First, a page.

Cooperative Program’s long, effective history
Will Hall, Baptist Press
March 30, 2010

Cooperative Program’s long, effective history

Cooperative Program’s long, effective history
Will Hall, Baptist Press
March 30, 2010

NASHVILLE, Tenn. — From the

founding of the convention in 1845, Southern Baptists have united around a

mission of “eliciting, combining, and directing the energies of the whole

denomination in one sacred effort, for the propagation of the gospel.”

What was elusive in the

early years was an organized plan to accomplish this mission.

At the outset, Southern

Baptists simply adopted a “societal method” of financing the Convention’s

ministries, in which persons are enlisted to contribute financially and to

generate contributions from contacts in their networks of church and friend

circles. Campus Crusade, Prison Fellowship, Samaritan’s Purse and Youth with a

Mission are all examples of ministries which traditionally have been funded by

the societal method.

Individual effort

Employing the “societal

method,” Southern Baptists launched and grew various denominational ministries

and institutions and went about seeking contributions from individual

congregations to sustain ongoing work. Sunday after Sunday, fundraisers from

seminaries and colleges, orphanages and hospitals, mission boards and

benevolent organizations fanned out among Southern Baptist churches asking the

faithful for help. The most gifted orator often was the most successful in

securing financial support for their entity or agency — and the constant parade

of ministry representatives making direct appeals took away “pulpit time” for the

local pastor to preach God’s word.

Frustration and competition

were the rule.

Moreover, results created a

feast and famine cycle that was bankrupting SBC cooperative ministries and

consuming much of the funds being raised in the raising of the funds.

Campaign failure

In 1919, Southern Baptists

embraced a solution that fell short of its goals, but that contained key

building blocks for cooperation and stability in funding.

One member was selected from

each of the convention’s 14 affiliated states to form a Financial Campaign

Committee to raise $75 million over five years. Quotas were set for each state,

and expected proceeds were budgeted out for each SBC entity, as well as for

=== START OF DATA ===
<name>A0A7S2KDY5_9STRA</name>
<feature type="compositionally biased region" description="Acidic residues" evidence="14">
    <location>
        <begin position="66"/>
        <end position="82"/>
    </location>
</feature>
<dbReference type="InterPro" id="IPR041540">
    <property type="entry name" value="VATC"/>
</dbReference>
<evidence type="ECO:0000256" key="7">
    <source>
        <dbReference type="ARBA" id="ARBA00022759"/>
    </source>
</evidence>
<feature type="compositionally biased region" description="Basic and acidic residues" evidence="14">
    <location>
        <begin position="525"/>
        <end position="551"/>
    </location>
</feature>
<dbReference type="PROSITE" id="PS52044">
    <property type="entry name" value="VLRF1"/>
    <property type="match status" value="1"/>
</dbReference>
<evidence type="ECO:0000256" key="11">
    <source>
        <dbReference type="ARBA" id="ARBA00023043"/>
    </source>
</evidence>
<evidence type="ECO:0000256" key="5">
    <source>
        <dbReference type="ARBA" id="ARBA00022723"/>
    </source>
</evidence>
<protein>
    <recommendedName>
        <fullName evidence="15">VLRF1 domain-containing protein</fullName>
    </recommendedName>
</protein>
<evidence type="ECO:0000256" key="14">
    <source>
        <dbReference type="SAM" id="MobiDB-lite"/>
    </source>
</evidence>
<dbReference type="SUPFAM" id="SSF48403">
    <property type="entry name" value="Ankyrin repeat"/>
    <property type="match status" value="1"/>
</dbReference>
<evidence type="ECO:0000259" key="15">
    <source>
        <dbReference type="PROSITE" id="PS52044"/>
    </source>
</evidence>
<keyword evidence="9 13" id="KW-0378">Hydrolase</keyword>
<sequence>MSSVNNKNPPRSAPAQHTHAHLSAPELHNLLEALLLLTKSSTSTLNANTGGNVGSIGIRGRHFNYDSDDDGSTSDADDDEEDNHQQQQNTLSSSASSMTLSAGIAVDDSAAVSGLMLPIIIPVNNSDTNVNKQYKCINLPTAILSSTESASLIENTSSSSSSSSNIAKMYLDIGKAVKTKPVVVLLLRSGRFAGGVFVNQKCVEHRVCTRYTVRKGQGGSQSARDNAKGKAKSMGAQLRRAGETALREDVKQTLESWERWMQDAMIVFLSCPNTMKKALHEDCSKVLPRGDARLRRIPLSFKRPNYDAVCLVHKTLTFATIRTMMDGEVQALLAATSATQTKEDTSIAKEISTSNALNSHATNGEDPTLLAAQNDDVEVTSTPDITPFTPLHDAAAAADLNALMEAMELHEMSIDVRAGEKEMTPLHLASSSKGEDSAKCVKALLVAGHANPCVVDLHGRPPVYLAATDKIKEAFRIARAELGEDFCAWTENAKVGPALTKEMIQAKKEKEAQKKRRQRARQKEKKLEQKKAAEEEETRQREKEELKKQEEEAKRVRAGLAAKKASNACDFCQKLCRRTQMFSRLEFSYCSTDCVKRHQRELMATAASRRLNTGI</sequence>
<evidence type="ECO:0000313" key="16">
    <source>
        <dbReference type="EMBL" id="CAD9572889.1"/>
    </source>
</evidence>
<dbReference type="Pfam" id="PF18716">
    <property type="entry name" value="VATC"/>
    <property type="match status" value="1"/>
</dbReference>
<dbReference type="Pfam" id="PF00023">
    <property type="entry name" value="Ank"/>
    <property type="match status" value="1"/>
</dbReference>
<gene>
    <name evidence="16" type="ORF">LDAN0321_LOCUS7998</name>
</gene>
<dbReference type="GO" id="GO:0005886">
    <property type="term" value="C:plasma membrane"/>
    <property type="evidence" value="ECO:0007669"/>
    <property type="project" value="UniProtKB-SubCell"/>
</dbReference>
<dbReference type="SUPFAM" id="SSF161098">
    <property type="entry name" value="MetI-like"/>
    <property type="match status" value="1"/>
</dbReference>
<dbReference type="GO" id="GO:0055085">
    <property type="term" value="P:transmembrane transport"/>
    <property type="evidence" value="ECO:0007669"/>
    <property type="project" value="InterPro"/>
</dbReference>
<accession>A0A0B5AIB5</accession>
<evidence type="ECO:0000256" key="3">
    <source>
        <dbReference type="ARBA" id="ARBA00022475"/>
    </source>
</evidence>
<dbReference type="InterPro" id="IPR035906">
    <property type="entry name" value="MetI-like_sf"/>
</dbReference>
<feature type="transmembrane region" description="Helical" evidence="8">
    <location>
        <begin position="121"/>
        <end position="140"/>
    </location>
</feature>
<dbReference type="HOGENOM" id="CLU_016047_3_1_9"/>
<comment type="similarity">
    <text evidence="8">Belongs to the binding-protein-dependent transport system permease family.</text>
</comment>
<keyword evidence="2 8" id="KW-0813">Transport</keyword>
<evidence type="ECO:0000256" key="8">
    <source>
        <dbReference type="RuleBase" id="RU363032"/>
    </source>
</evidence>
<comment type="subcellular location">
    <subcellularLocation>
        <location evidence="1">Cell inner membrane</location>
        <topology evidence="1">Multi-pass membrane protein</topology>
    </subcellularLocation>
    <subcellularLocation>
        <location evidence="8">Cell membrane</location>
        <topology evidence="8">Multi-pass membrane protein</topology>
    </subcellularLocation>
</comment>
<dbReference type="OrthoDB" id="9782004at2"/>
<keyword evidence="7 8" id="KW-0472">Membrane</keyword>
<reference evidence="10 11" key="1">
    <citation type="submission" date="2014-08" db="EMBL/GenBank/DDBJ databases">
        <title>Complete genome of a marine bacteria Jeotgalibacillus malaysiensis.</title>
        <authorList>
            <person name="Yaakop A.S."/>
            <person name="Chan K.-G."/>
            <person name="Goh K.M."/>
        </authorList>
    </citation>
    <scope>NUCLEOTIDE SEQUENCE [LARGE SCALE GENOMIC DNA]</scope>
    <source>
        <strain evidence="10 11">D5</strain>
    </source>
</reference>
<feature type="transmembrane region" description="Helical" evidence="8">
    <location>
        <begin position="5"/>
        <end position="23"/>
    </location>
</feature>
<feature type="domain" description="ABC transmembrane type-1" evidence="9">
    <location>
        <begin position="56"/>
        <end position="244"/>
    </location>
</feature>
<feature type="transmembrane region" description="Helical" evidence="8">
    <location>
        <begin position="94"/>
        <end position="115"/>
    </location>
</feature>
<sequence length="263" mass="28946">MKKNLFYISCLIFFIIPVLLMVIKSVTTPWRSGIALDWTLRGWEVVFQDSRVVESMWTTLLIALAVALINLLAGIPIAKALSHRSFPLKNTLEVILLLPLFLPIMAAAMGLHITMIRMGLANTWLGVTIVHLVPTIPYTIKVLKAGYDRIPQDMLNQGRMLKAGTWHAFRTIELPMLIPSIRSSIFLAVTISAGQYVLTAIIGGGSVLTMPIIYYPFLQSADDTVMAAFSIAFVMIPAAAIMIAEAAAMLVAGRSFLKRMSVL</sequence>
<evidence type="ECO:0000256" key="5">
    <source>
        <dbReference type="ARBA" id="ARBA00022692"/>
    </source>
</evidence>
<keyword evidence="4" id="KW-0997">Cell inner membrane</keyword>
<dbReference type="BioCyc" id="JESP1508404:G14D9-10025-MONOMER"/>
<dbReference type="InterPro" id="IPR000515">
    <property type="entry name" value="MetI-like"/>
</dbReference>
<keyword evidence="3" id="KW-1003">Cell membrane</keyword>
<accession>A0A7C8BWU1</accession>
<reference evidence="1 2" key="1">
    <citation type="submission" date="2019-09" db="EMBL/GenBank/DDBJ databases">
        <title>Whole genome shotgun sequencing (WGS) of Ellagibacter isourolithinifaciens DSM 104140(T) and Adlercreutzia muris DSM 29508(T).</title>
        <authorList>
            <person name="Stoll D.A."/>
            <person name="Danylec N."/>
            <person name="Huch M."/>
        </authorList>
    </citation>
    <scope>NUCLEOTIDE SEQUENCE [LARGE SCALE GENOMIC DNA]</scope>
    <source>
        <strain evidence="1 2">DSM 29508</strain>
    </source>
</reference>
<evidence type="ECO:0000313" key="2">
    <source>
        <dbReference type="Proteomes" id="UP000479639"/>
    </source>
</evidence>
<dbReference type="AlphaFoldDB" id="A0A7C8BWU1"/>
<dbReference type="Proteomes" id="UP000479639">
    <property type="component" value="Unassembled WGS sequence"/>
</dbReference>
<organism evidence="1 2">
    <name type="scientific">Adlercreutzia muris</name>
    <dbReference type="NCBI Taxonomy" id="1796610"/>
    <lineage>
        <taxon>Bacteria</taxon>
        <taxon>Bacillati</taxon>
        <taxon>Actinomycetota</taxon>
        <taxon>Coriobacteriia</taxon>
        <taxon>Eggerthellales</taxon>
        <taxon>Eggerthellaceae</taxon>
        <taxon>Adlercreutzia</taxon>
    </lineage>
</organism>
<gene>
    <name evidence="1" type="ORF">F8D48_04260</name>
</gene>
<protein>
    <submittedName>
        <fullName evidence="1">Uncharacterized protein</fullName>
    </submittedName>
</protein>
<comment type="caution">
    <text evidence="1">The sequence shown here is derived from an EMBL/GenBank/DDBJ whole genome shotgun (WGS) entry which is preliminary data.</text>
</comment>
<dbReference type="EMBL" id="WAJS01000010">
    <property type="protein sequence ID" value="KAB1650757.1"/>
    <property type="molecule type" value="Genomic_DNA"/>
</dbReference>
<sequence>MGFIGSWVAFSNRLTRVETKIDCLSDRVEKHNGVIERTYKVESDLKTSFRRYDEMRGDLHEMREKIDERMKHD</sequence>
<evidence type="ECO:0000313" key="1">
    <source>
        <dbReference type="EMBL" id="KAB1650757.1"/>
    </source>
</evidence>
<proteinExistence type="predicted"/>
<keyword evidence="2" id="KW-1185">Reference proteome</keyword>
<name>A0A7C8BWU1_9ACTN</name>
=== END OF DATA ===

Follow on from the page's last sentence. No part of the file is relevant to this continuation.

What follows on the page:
state concerns, such as colleges, orphanages and hospitals.

Southern Baptists

pledged over $92.6 million, but the campaign ultimately failed to reach even

its original goal of $75 million. It raised $58.6 million, a record amount, but

Convention entities had borrowed money against the pledges and consequently

were left with a huge debt. People were discouraged and the dream of

“eliciting, combining, and directing the energies of the whole denomination”

seemed to evaporate.

Cooperative Program success

In 1923, facing desperate

circumstances, the Southern Baptist Convention found itself forced to regroup.

The convention commissioned M.E. Dodd of Louisiana to lead a group called the

“Committee on Future Program” to come up with a solution.

Borrowing the elements of

coordination, uniformity and proportionate distribution from the 75 Million

Campaign, the committee focused on developing an overall strategy that would

produce consistent, long-lasting results.

Two years later, in Memphis,

Tenn., during the SBC annual meeting, the committee announced the “Co-Operative

Program of Southern Baptists.”

The structure of the

proposed Cooperative Program was remarkably simple in design:

  • Churches were to canvass

    their members in the fall asking for their giving pledges for the following

    year so that churches could set their own annual budgets.

  • Out of their respective

    budgets, cooperating churches were to commit a percentage to give through the